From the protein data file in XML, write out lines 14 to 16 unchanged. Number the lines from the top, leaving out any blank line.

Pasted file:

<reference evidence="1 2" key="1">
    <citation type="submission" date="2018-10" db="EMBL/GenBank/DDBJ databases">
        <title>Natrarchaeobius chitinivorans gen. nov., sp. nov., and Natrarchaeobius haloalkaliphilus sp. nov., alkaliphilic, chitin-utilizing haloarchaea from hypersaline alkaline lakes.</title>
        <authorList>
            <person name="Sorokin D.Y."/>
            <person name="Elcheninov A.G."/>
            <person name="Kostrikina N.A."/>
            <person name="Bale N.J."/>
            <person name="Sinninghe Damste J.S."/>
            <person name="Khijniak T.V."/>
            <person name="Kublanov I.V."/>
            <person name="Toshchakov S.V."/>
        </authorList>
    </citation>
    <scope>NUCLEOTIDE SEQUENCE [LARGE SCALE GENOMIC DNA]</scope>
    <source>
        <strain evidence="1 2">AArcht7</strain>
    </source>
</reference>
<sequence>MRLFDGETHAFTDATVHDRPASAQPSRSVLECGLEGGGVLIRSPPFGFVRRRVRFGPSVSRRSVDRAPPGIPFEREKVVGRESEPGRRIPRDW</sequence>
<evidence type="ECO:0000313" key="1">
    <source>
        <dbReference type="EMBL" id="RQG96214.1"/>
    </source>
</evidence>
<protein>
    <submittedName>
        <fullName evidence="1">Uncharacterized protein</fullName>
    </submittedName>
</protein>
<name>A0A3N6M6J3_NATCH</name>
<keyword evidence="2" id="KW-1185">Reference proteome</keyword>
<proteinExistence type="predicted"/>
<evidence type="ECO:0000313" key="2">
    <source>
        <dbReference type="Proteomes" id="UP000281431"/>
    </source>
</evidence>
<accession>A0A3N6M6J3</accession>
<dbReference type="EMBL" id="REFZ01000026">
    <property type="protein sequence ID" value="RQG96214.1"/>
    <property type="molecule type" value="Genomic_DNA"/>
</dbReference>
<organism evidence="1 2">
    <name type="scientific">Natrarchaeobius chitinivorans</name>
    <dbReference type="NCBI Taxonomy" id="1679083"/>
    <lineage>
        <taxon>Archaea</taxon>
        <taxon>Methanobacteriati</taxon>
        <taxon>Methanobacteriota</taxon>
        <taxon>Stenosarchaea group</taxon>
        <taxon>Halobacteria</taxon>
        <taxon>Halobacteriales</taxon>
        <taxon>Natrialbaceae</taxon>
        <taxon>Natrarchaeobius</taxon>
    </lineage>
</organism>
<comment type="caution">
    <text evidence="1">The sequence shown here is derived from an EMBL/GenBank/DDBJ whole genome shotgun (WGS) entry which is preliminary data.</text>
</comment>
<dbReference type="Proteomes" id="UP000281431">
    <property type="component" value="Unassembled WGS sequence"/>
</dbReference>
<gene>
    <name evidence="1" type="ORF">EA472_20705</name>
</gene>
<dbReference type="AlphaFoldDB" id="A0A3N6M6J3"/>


    </citation>
    <scope>NUCLEOTIDE SEQUENCE [LARGE SCALE GENOMIC DNA]</scope>
    <source>